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Fiscal policy urged to start reform plans

Updated: 2013-12-15 08:12
By Zhao Yinan in Sanya, Hainan ( China Daily)

Budget Law adjustments can lay basis for other changes, experts say

Fiscal reform should take the lead as the country rolls out a grand reform plan in 2014, economists said.

Finance adjustments must go ahead of other reform initiatives, as they are closely connected with different components of society and can lay the basis for other policy changes, the central bank's former vice-governor Wu Xiaoling said at the Sanya International Forum on Saturday.

Given fiscal reform's complexity, it should begin with a Budget Law revision to ensure subsequent steps are carried out correctly, she said at the event in Hainan's provincial capital, Sanya.

"Past experience has shown issuing government documents and policies will not be enough to realize the reform promises proposed at the Third Plenum due to a lack of legal validity," Wu said.

"Those measures endorsed by the plenum, such as transparency and accountability, should be included in the Budget Law's draft amendment."

Fiscal policy urged to start reform plans

Wu said economic development is only sustainable if based on the rule of law, and the country's top legislative body should speed up reform work.

"The draft amendment to the Budget Law - the reading of which has been held up for a long time - must be revised as soon as possible to take in the new concepts."

Although the National People's Congress Standing Committee, the country's top legislature, has not released the schedule for its latest bimonthly session in December, insiders said the reading of the budget law amendment has been taken off this month's agenda.

The revision of the draft amendment, which has been presented for two readings in the past two years, has yet to win consensus.

It had received a record 310,000 suggestions when the NPC Standing Committee solicited public opinions on the draft in 2012. Experts and the public generally agreed the draft failed to address essential concerns of China's budget planning.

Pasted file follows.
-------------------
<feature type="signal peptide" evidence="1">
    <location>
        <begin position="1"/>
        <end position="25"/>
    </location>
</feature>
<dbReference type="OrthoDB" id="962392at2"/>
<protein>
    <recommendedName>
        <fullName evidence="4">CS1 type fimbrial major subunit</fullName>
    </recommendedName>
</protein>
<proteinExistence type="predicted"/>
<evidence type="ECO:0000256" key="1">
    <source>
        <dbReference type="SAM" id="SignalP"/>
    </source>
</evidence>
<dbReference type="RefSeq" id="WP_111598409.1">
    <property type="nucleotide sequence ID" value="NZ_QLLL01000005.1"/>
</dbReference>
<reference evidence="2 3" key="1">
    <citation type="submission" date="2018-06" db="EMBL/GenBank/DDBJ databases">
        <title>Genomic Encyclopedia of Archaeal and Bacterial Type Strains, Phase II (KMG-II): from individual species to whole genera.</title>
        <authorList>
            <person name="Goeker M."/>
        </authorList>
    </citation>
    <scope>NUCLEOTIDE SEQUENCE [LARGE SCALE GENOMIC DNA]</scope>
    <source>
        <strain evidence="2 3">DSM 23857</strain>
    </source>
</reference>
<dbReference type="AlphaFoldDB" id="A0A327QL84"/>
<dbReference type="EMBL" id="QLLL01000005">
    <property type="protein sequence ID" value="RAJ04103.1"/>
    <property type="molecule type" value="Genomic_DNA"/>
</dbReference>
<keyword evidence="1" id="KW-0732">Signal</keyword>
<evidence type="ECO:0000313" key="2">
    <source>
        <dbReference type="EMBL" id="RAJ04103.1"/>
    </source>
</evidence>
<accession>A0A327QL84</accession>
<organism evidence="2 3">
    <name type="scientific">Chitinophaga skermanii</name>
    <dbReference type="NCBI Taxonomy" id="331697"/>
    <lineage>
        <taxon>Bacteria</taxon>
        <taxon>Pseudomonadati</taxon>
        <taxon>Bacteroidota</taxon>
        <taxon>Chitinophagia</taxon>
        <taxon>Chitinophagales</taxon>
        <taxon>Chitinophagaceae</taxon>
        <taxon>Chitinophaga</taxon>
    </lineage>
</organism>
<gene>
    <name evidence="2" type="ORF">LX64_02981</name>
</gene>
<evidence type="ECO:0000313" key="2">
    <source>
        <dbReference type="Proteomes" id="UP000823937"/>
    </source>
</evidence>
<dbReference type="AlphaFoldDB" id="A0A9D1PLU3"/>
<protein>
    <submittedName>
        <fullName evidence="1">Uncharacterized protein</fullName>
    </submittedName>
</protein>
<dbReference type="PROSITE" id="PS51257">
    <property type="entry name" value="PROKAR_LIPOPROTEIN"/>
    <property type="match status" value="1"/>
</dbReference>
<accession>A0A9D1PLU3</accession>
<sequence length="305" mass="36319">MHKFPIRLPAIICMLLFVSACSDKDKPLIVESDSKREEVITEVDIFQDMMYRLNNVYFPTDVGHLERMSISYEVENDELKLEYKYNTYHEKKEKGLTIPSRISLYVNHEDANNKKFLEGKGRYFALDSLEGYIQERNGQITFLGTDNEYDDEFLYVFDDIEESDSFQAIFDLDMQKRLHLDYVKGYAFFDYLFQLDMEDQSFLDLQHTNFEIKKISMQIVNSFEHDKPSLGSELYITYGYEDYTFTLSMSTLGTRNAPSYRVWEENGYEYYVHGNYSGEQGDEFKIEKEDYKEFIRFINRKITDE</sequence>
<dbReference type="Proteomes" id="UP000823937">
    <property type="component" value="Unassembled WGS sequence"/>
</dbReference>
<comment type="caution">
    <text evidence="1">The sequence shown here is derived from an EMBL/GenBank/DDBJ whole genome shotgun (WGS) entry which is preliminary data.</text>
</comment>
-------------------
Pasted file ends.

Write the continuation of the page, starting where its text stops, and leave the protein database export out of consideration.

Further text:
Shanghai University of Finance and Economics finance professor Jiang Hong said the current process of deciding the budget does not include many government income items, such as fines, despite the central government's call for a complete report.

He said surplus revenue's use is also arbitrary.

"The government does not need to go through local people's congresses to get approval for its use, so it can hardly be put under supervision," Jiang said.

The national treasury system is not well implemented, he believed. It currently holds the Ministry of Finance and the People's Bank as two separate bodies to approve the money's use and transfer.

Wu, the former central bank vice-governor, said budget-planning problems should be solved by enshrining the basic principles of integrity and transparency in the law.

"We must set up budget planning to oversee financial expenditures of the next year," she said.

The law should also set specific limits on the use of special transfer payments, which are difficult to oversee and often breed corruption, she explained.

Wu urged the NPC to strengthen its budget supervision and suggested lawmakers formally inquire about specific projects to see if the budget has been used properly.

"Many of the reform initiatives from the Third Plenum have gone beyond the boundaries of standing laws," Wu said.

"The NPC Standing Committee should double its efforts and increase the frequency of their legislative sessions to push progress forward."


(China Daily 12/15/2013 page3)

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